Working on a cattle station is addicting. Hard, dirty, and dangerous, by all means, but it also stirs something deep inside. An evolutionary relic that living and working in the bush gives you the chance to get reacquainted with. Ultimately, it’s a level of fulfillment that most people spend their whole lives looking for.
When you first get to the bush it doesn’t seem exceptional. A whole lot of cows surrounded by a whole lot of nothing. But as time goes by, and you become immersed in that world, you begin to develop an appreciation for the richness of it all. The dingo tracks you wouldn’t have even noticed before are now a big source of information. You can tell if they’re fresh. You learn that it means something when they’re in a particular place, or something else depending on what direction they’re headed.
Enough time riding through tall grass on a motor bike gives you a sixth sense for where fallen logs or termite mounds might be hiding. You learn to move seamlessly through dense bush, getting over obstacles, and ducking spider webs. Do this over and over and the process becomes natural. You develop a feel for the land, a kind of innate understanding for how the whole thing works. Ultimately, you reach a level of intimacy with animals and nature that few people in this world ever do.
Of course, this being a cattle station, your relationship with one particular animal will flourish. With cows, you learn to speak their language, to read their mood, to anticipate their movements, and, ultimately, how to use that knowledge to achieve a goal. It requires a level of total concentration that is simultaneously effortless. You’re reacting to the cows and they’re reacting to you in an intricate dance that often results in nothing more interesting than walking through a gate.
However, it is that act of using your knowledge of land and animals to achieve a goal which ultimately leads to the most profound aspect of station life, the sense of fulfillment. It’s not just the feeling of a job well done. Rather, it’s the fact that you’ve given so much to achieve it. Aggression, patience, improvisation, speed, endurance, attention to detail, troubleshooting, and physical strength are all daily requirements. Using those skills out in the bush, working with large animals engages people in a way that’s just not possible in ordinary life.
Yet, thanks to millions of years of evolution, it’s also something which comes quite naturally. This total engagement of so many innate skills, developed by our ancestors over eons surviving outdoors, leaves you with a feeling that this how your mind and body are meant to be used.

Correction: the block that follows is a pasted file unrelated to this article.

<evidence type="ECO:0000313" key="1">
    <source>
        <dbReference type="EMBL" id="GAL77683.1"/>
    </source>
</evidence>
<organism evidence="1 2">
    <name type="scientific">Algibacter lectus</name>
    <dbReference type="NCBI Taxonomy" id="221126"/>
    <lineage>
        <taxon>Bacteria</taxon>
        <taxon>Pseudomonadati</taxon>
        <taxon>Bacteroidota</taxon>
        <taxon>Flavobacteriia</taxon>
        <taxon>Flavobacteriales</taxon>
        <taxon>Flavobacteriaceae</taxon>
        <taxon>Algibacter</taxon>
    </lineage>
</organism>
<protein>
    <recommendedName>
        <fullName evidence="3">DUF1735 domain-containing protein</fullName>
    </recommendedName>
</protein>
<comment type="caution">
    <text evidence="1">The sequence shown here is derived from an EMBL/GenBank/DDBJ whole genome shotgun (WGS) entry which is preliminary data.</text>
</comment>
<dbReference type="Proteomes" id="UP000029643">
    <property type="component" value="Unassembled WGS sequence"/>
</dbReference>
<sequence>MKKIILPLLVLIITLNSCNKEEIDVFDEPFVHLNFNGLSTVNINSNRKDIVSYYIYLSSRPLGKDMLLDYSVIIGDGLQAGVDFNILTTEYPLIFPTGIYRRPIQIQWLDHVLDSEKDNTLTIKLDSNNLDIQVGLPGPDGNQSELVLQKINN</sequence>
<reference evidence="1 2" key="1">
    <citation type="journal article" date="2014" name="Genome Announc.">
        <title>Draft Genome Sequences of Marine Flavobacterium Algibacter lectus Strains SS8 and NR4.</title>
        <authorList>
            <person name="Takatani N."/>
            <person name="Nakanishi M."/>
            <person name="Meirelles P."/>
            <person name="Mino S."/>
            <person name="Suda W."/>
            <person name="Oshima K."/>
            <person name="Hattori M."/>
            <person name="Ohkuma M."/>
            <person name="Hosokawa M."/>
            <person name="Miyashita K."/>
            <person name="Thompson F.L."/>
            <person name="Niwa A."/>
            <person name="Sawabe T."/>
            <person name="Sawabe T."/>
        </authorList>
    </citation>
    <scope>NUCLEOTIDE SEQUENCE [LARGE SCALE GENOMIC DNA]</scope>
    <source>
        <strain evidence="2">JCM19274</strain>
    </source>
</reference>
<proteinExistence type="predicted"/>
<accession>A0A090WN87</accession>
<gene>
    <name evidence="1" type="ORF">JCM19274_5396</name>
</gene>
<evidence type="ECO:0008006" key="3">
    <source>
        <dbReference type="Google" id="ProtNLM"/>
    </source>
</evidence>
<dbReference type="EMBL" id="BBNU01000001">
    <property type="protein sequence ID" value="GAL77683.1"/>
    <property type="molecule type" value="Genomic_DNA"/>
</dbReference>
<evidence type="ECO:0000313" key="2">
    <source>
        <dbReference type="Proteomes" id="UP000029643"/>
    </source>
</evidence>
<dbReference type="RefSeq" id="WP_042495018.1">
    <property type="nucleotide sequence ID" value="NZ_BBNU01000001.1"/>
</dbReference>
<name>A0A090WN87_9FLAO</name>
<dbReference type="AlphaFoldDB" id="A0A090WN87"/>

It’s like the house cat who’s never seen a mouse yet can’t resist chasing the first one it encounters. The cat doesn’t question what it’s doing, and it is deeply satisfied when it achieves its goal.
You see that same satisfaction in your coworkers faces on the end of every day. With each person floating on a cloud of giddiness, taking in the last few minutes of sunlight while telling stories from the rich and full day they just had. Whether they realize it or not, that giddiness, the result of excess dopamine in the brain, goes right back to the same survival mechanism that
helped get humanity out of the jungle in the first place. Ultimately, it’s the reason that life on a station is such a fulfilling experience for so many people.
Since the conditions and tasks on a station so closely mimic the ones under which we originally evolved, working there gives us the opportunity to use our bodies and minds in the way that they are most well suited. Thus, it’s hardly surprising when people stay longer or return for second and third stints. They get hooked on that deep natural sense of fulfillment that, again, most people spend their whole lives looking for and never find.
The only unfortunate part of station life is that it often takes some time to realize just how special the experience was.
Most people are eager to leave and get back to “civilization”. However, as time goes by you start to feel deeply nostalgic for station life. You realize that a massive part of you is still out there in the bush, where it belongs. It’s a feeling that, with any luck, will stay with you forever, informing your life going forward, and showing you exactly what you and the world are both capable of. And to think, someone actually paid you for the experience!
Written by Spencer Nichini